I think we all agree that this tendency to treat the social conditions of late 20th-century liberalism as a universal standard and logical endpoint for sentient existence is not the most interesting aspect of ST.

But I don't think Odo is a particuarly troublesome example of that problem. While he is not truly humanoid, he has been playing one for a long time. I don't have any trouble believing that he would begin to take on many of the characteristics of the people around him, even if remains biologically distinct. Which is to say: I can certainly imagine a form of 'love' that mimics many aspects of the way human express love while still stemming from very different underlying conditions. That might not constitute 'romantic' love in a strict sense, but I think it's still something distinct from the 'platonic' love some folks are talking about here.
Christopher Bennett
24. ChristopherLBennett
@23: No, I'm not saying love is uniquely human. I'm saying that different species have evolved different interpersonal and behavioral cues and thus might not be receptive to each other's attraction signals and pheromones. Physical attraction and emotional bonding are forms of communication, exchanges of chemical and nonverbal signals that trigger responses. Two different species might both be capable of love and deep emotional bonding within their own species, but their bodies and brains wouldn't speak the same biological "language" and thus wouldn't be affected by each other's signals. My heart races when a beautiful woman smiles and bats her eyelashes at me because millennia of evolution have programmed my brain's pleasure center to be triggered by that particular visual stimulus. But my brain isn't programmed to feel the same romantic flutter in response to the seduction cues of a dolphin or an elephant, say. Those species are just as capable of forming loving emotional bonds as we are; elephants are known to grieve for their dead just as we do. But their brains are adapted to respond emotionally to their own sets of visual, tactile, and pheromonal cues which are different from those that stimulate attraction and bonding in humans.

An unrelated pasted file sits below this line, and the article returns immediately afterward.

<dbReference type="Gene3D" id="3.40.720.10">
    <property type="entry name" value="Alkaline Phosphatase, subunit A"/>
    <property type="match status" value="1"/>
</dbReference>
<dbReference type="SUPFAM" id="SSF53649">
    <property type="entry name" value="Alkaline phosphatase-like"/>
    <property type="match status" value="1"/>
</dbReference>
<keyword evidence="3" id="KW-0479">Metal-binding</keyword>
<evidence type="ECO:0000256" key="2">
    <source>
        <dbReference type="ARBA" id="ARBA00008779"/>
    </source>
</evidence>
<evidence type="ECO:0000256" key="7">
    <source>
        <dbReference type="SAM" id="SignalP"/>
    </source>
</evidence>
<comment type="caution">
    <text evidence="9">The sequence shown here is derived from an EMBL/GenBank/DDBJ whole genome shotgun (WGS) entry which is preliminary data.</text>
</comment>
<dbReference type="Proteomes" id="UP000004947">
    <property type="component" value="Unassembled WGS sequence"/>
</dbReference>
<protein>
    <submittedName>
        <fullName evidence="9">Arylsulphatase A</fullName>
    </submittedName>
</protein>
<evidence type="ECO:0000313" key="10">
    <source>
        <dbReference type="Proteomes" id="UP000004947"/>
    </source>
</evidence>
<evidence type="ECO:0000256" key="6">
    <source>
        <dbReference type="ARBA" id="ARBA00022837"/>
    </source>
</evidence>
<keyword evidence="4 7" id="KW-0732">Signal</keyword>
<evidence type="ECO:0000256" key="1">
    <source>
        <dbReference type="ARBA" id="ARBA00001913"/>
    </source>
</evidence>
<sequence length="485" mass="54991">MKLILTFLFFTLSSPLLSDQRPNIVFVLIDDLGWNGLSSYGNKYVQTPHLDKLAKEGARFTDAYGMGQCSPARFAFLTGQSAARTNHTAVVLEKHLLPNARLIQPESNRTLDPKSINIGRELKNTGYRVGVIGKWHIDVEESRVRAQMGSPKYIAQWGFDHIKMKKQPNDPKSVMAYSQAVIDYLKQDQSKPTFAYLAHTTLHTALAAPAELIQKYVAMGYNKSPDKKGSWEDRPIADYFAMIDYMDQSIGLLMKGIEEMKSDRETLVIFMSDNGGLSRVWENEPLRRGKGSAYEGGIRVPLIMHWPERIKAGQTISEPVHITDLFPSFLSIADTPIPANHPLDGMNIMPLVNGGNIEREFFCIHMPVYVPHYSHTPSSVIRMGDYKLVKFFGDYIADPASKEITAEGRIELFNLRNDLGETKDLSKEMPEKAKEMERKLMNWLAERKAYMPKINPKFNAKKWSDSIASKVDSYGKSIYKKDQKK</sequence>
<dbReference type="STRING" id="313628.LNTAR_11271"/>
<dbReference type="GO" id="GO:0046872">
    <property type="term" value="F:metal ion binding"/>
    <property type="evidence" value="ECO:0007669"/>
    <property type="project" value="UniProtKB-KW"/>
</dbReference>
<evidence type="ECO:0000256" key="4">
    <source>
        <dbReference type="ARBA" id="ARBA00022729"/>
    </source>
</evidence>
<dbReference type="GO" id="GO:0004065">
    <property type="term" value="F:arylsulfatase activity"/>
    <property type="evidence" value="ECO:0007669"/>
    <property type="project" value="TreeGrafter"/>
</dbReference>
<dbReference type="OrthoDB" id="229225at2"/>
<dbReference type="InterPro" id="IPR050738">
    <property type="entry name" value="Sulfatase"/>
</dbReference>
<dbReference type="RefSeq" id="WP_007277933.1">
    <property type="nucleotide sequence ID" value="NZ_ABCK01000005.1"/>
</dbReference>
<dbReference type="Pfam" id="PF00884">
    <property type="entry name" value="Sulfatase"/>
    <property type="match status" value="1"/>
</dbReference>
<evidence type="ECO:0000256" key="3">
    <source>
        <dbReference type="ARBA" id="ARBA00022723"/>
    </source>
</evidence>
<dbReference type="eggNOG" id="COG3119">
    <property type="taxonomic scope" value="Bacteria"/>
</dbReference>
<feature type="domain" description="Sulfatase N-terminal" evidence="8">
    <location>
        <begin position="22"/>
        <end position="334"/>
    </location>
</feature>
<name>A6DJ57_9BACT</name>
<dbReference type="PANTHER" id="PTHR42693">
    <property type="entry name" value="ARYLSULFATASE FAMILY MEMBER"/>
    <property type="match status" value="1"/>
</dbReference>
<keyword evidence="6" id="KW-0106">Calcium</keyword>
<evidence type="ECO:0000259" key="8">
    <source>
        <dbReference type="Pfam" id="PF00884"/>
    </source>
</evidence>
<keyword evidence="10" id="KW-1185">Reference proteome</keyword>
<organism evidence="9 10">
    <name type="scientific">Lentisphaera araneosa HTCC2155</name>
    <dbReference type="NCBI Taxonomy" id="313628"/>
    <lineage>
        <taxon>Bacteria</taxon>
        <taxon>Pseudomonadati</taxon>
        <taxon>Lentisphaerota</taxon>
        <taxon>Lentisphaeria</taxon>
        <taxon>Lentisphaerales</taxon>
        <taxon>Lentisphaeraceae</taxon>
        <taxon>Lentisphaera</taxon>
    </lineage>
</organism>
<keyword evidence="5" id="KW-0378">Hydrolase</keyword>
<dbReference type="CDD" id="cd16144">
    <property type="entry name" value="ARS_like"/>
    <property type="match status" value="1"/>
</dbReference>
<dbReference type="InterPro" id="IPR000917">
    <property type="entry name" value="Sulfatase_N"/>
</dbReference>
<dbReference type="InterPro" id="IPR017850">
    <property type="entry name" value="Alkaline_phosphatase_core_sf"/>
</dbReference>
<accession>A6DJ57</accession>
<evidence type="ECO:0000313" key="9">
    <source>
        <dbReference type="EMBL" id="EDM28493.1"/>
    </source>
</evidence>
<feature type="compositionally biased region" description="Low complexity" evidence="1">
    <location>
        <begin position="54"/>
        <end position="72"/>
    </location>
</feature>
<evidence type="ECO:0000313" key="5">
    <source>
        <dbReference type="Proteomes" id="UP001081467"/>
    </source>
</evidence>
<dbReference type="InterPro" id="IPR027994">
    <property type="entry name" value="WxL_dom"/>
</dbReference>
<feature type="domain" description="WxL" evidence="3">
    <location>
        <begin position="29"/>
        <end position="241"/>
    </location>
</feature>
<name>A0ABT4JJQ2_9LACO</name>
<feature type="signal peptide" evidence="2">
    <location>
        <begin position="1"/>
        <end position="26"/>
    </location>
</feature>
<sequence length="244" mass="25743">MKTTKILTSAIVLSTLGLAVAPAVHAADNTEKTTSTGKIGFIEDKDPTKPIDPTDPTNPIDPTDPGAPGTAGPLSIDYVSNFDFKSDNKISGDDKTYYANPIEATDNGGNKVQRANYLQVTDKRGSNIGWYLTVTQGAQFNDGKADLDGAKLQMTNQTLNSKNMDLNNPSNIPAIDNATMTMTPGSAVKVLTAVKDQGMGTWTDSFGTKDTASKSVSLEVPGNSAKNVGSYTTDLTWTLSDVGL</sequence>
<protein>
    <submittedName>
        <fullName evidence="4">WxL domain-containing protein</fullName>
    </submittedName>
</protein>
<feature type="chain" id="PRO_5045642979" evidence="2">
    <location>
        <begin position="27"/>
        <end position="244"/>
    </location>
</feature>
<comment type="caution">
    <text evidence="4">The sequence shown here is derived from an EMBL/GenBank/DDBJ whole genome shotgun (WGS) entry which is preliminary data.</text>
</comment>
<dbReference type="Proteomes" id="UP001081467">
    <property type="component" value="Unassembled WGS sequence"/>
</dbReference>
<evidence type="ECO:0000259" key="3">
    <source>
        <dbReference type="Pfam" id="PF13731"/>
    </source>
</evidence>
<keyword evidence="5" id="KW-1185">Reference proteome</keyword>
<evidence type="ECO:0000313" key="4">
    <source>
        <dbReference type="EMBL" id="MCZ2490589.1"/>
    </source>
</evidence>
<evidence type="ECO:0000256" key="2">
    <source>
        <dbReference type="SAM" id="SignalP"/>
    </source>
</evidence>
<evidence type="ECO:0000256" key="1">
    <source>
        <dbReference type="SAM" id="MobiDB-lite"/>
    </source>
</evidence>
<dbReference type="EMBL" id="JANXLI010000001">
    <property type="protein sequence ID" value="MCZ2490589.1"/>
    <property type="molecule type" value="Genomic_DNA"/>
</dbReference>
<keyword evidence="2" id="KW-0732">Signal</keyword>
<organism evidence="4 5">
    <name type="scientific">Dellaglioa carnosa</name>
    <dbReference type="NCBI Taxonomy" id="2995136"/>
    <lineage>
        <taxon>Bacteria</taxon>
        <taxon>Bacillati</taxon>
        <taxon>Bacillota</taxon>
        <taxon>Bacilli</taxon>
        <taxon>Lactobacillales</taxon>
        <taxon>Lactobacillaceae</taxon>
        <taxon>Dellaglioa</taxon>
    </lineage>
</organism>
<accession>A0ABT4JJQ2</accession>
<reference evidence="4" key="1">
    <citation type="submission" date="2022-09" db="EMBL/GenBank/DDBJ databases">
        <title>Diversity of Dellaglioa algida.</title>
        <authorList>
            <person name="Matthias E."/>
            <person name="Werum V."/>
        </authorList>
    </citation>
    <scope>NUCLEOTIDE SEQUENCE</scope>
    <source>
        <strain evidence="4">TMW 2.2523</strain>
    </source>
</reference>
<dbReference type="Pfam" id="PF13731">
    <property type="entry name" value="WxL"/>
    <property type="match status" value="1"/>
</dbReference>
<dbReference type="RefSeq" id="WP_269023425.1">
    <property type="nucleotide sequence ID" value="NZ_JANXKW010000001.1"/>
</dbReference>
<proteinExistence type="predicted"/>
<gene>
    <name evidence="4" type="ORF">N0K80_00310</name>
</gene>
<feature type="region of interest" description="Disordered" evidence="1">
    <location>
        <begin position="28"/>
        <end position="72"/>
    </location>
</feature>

I think it's definitely possible to feel love for a member of another species, as pet owners can attest. But it's not romantic love. At most, I can imagine interspecies love being some kind of chaste "courtly" love, operating on a largely mental level.

Then again, now that I think about it, given that Odo's whole life was defined by mimicry, I suppose that once he realized that he felt some form of love for Kira, he would've tried to deal with it and express it in humanoid terms. Not really as consciously putting on an act, but because it was the only way he knew how to cope with it, to find meaning in it.
Nick Hlavacek
25. Nick31
So I think part of the difficulty here is caused by the fact that we frequently use the single word "love" to describe multiple distinct emotions. I can say that I love to eat ice cream and that I love a good book and that I love my wife, but these are definitely not all the same feeling. Also, the love that I have for my wife isn't just the kind inspired as a biological response to her obvious physical attractiveness. (Calling that romantic love isn't really accurate either. I'd say a better word for it would be lust, but there are some negative connotations there that don't apply.) That's certainly a part of it, but it's much deeper than that. It's love that says I value her happiness, her life more than I value my own (and I value my own quite a bit, thank you very much!). It's knowing that she values me just as much as I value her.

I don't have a problem with the idea that Odo can be in love with Kira. It doesn't have to be a physical / sexual kind of love for it to be real. Nor is it the kind of love one would have for a pet, since that could never truly be reciprocated in the same way. The Greek word agape is probably the right word to use. It's not a sexual love or a brotherly love or the kind of love you have for something you really, really like. It's true love. And true love is the only kind that can truly last forever.
Lsana
26. Nix
@24, I think we have to write off the Odo/Kira love affair as dramatic license/fantasy in the same mould as half human Spock: even though we ultimately came from the same stock (cf Salome Jens's one appearance on TNG) there is no more reason that humans and Vulcans should be able to interbreed than there is that humans and oak trees should be able to interbreed: actually we're probably *more* closely related to oak trees than to Vulcans, and I'm not sure Odo's people are even made of matter: gelatine can't adjust its mass on demand! Do I share any mating cues with a being that can turn itself into plasma, or fog, or a lead weight? Likely no -- but it is possible that this being, already a superb mimic, can learn to *consciously imitate* those cues. Of course this says unfortunate things about the later love affair: Odo never really loved Kira, but merely imitated it for the sake of better getting along with us. Of course, in order to be truly effective, social mimicry has to be believed by the mimic, so maybe this is proof of Odo's powers of self-delusion?
Lsana
27. DougL
@26. Nix

I guess the problem we often run into is that it is assumed in SF, and it is lazy, that bi pedal generally human looking races are very likely, depending partly on how attactive they are, to be genetically compatible.

The Oak tree comparison is funny, but somewhat inaccurate, in that the tree, other than being carbon based, shares very little common genetic information. I believe a lab could get involved to make a Human/Vulcan pairing possible, but not a human and a tree.